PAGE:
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Biotin

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Definition

noun

A member of the B vitamins, found in raw egg yolk, liver, peanuts, leafy green vegetables, and is involved in gluconeogenesis and synthesis of fatty acids, isoleucine, and valine


Supplement

B vitamins are water-soluble vitamins. Biotin is one of the B vitamins; the others are vitamin B1 (thiamine), vitamin B2 (riboflavin), vitamin B3 (niacin or nicotinic acid), vitamin B5 (pantothenic acid), vitamin B6 (pyridoxine, pyridoxal, pyridoxamine), vitamin B9 (folic acid), and vitamin B12 (cobalamins). Another name for biotin is vitamin H. It is also referred to as vitamin B7. This vitamin contains ureido ring attached to a tetrahydrothiophene ring. It is also called as coenzyme R. It functions as a coenzyme of the following carboxylases: (1) acetyl CoA carboxylase during the synthesis of fatty acids from acetate, (2) propionyl CoA carboxylase for gluconeogenesis, (3) pyruvate CoA carboxylase during the metabolism of energy, amino acids and cholesterol, and (4) beta-methylcrotonyl CoA carboxylase for leucine metabolism. Biotin can be obtained from raw egg yolk, liver, peanuts, and leafy green vegetables.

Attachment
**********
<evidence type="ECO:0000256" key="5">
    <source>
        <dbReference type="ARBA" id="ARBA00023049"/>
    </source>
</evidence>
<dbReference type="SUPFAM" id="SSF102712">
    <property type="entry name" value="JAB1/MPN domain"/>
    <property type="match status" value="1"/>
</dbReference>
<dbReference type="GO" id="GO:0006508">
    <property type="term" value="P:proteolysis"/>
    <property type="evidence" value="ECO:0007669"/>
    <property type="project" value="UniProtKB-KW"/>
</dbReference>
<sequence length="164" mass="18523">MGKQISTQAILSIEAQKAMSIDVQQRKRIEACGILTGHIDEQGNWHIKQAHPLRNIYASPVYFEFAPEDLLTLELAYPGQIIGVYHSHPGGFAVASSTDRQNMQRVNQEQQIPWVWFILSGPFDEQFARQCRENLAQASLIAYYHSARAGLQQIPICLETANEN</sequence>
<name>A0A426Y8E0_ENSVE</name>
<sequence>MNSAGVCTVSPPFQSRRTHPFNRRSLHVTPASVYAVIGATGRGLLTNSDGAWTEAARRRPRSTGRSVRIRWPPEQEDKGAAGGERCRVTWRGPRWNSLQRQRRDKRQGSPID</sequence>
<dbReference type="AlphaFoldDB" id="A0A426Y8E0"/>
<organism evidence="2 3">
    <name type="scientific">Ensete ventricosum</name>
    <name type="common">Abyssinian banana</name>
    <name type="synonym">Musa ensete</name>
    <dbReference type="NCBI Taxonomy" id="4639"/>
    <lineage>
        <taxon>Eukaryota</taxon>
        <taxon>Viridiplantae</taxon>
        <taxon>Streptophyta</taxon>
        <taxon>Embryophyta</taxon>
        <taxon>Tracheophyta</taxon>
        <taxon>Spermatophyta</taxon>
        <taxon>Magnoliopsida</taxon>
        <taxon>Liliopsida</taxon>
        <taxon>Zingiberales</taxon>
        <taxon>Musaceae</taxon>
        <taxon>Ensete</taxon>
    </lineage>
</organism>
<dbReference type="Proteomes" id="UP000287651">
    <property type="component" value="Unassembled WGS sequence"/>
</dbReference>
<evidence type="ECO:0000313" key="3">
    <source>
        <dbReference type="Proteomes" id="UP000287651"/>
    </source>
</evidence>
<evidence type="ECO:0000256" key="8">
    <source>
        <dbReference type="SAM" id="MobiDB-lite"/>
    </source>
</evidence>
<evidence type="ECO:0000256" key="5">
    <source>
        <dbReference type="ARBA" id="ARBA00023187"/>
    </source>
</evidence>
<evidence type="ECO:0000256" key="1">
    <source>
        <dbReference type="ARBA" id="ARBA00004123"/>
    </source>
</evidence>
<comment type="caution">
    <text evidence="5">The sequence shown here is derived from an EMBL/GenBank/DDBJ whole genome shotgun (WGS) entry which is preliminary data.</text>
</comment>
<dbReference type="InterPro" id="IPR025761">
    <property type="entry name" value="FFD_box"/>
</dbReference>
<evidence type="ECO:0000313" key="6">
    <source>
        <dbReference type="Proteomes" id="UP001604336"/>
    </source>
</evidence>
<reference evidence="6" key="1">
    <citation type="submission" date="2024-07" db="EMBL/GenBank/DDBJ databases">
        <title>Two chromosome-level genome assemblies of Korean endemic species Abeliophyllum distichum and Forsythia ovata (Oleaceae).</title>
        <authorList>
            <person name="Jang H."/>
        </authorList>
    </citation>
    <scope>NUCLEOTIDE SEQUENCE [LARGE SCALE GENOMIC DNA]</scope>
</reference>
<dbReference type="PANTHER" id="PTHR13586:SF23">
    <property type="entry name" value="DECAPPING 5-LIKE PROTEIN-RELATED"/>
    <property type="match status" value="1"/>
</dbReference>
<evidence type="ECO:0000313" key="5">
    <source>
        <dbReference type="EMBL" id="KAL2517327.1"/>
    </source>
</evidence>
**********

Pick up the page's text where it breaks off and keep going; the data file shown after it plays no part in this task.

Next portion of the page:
IUPAC name: 5-[(3aS,4S,6aR)-2-oxohexahydro-1H-thieno[3,4-d]imidazol-4-yl]pentanoic acid

Chemical formula: C10H16N2O3S

Also called:

  • vitamin B7
  • vitamin H
  • coenzyme R
  • biopeiderm

See also:

Related term(s):